4. The schedule of implementation of the Ouagadougou agreement sets out the following key timelines: setting up of the integrated command centre beginning on 18 March 2007 (two weeks after the signing of the agreement); establishment of the institutional framework for implementing the agreement starting on 1 April (four weeks after the signing of the agreement); formation of the new interim government by 8 April (five weeks after the signing of the agreement); removal of the zone of confidence and creation of the mixed police and military units beginning on 15 April (one week after the formation of the new government); dismantling and disarmament of the militias starting on 23 April (two weeks after the formation of the new government), to be completed within two weeks (by 7 May); cantonment of the former fighting forces, storage of their weapons under the supervision of the impartial forces (United Nations Operation in Côte d'Ivoire (UNOCI) and the Licorne troops) and the re-establishment of State administration throughout the country and the launching of mobile court hearings, all starting by 23 April (seven weeks after the signing of the agreement); voter registration and identification beginning on 21 May (one month after the beginning of the mobile courts hearings); unification of the two forces and enrolment of ex-combatants into the civic service programme starting on 5 June (15 days after the beginning of the voter registration process); and preparation and issuance of identity cards and voters' cards beginning once the voters register is officially adopted. The schedule envisages completion of all these tasks within a period of 10 months, that is by 4 January 2008, followed by the organization of a presidential election. The agreement does not, however, set the date for the elections.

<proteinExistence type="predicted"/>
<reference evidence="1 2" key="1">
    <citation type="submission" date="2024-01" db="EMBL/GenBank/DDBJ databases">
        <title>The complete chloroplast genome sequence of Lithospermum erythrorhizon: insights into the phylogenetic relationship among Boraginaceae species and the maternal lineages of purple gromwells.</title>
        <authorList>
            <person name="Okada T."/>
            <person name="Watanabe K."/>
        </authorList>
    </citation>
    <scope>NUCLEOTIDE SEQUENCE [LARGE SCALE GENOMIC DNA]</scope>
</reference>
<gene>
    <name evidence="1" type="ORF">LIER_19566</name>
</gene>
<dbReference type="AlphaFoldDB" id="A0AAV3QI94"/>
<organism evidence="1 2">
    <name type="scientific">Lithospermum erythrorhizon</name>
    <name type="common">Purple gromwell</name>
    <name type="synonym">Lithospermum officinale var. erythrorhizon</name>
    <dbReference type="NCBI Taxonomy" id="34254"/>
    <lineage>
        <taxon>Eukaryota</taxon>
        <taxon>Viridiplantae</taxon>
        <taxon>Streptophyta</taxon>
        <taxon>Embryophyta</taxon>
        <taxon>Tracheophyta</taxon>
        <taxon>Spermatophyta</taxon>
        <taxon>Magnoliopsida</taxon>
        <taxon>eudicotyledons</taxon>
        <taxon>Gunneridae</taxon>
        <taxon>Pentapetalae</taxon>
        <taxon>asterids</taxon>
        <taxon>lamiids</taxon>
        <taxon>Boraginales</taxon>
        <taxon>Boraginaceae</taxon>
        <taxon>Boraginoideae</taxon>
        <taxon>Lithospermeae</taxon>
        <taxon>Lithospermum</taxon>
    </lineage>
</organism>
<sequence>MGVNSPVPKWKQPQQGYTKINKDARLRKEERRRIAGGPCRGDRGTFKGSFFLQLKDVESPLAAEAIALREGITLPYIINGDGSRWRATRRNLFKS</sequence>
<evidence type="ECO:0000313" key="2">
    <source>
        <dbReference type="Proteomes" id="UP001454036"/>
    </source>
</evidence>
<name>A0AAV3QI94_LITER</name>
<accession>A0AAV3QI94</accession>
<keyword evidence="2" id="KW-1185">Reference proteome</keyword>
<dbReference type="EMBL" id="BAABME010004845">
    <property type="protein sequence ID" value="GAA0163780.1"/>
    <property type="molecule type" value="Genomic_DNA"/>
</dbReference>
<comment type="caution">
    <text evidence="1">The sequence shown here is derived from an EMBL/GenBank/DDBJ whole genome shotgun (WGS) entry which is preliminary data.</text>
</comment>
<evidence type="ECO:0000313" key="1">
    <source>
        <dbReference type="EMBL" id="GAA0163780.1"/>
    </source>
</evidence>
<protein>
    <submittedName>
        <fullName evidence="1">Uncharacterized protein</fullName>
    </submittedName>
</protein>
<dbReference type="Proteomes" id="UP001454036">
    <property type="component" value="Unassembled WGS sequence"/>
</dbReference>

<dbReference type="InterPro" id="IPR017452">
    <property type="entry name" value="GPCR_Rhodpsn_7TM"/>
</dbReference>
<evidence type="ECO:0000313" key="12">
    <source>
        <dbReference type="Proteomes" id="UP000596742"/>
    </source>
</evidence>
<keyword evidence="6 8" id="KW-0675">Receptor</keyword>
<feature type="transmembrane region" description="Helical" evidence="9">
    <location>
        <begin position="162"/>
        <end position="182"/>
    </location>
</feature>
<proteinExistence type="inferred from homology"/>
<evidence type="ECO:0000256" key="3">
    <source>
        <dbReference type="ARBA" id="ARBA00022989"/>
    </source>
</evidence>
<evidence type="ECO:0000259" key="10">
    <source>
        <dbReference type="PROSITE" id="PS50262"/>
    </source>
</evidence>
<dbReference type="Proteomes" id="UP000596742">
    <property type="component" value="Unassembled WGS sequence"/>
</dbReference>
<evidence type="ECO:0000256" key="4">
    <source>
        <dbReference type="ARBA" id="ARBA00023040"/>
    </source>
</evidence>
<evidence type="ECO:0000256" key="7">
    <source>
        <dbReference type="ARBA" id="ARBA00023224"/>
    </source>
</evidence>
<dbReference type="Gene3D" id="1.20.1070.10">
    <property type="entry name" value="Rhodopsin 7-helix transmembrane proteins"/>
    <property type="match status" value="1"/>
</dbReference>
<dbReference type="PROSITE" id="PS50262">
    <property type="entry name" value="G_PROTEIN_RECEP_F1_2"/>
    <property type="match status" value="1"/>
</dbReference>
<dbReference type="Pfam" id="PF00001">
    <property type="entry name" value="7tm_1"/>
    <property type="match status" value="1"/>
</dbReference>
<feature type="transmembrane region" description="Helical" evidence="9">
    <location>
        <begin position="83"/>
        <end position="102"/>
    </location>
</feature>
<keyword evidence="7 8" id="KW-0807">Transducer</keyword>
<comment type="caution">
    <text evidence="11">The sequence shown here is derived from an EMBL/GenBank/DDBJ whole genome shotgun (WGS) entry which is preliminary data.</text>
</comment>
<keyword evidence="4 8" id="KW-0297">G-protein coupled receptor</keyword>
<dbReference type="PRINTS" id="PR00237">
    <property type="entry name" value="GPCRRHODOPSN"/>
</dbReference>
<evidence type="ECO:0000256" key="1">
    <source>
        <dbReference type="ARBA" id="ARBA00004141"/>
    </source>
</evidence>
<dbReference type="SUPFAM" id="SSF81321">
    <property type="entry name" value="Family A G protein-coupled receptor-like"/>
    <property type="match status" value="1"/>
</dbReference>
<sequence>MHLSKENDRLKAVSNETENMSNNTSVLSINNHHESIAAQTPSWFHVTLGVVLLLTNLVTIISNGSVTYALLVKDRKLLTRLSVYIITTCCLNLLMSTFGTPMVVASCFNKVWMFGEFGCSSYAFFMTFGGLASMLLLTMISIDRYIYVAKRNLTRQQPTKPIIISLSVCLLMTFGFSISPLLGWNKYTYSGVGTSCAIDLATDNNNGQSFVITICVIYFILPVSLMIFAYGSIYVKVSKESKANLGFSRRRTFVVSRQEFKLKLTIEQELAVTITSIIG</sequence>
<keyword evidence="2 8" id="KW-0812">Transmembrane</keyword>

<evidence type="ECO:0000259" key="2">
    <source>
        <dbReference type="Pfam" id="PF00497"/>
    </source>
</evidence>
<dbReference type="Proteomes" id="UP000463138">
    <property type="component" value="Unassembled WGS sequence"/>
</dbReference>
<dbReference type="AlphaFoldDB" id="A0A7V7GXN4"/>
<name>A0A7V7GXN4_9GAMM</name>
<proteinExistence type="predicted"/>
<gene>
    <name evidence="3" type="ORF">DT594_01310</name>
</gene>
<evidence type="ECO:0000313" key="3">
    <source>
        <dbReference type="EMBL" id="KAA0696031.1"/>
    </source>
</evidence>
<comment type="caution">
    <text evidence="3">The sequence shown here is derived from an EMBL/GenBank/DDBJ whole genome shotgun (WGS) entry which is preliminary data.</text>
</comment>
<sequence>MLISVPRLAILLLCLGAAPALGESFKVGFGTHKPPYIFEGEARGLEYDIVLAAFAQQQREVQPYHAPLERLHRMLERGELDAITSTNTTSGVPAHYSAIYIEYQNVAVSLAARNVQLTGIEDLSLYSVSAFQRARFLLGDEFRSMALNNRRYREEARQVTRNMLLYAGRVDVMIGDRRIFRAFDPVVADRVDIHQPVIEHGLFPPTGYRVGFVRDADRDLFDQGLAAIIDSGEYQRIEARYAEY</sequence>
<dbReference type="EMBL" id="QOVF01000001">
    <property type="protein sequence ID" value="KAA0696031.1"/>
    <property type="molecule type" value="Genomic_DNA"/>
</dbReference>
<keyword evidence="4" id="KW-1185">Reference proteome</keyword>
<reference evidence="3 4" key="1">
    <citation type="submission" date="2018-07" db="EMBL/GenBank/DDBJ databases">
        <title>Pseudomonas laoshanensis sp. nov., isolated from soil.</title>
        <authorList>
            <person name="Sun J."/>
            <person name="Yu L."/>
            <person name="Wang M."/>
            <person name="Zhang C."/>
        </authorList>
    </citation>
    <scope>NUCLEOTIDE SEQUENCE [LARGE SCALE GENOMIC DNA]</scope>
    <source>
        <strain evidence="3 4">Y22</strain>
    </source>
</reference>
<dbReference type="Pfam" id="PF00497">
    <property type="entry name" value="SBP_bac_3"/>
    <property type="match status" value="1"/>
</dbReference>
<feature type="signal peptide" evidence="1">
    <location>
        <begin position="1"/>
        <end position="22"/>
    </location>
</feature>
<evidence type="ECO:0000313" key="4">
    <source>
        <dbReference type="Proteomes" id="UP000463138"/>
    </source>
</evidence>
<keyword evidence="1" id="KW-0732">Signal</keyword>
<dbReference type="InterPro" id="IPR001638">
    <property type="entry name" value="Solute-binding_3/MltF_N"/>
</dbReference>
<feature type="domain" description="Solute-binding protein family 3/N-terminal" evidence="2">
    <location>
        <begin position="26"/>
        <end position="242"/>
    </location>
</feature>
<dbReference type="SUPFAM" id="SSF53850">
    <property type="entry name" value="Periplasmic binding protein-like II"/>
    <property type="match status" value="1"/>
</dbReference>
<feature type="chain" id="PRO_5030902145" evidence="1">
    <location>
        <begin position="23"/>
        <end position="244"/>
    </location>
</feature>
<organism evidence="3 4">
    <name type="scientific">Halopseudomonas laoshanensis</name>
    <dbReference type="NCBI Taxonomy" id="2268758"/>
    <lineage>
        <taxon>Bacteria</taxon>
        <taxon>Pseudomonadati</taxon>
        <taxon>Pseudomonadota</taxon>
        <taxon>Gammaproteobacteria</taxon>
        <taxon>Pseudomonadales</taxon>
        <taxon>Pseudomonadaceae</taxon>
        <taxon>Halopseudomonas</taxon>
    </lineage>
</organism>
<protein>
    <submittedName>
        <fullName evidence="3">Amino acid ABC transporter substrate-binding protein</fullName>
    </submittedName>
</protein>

5. On 26 March 2007, President Gbagbo and Guillaume Soro signed a supplementary agreement designating Mr. Soro as the new Prime Minister of Côte d'Ivoire. The supplementary agreement stipulated that Mr. Soro will remain in office until the holding of the presidential election. It also barred him from standing as a candidate for that election. The agreement further stated that the new PrimeMinister would be accorded specific powers for the purpose of implementing the Ouagadougou agreement. Both the Ouagadougou agreement and the supplementary agreement were endorsed by ECOWAS in its communiqués of 16 and 28 March, and by the Peace and Security Council of the African Union in its communiqués of 19 and 29 March. The African Union transmitted the agreements to the Security Council, with a recommendation to endorse them and to consider a gradual drawdown of the impartial forces.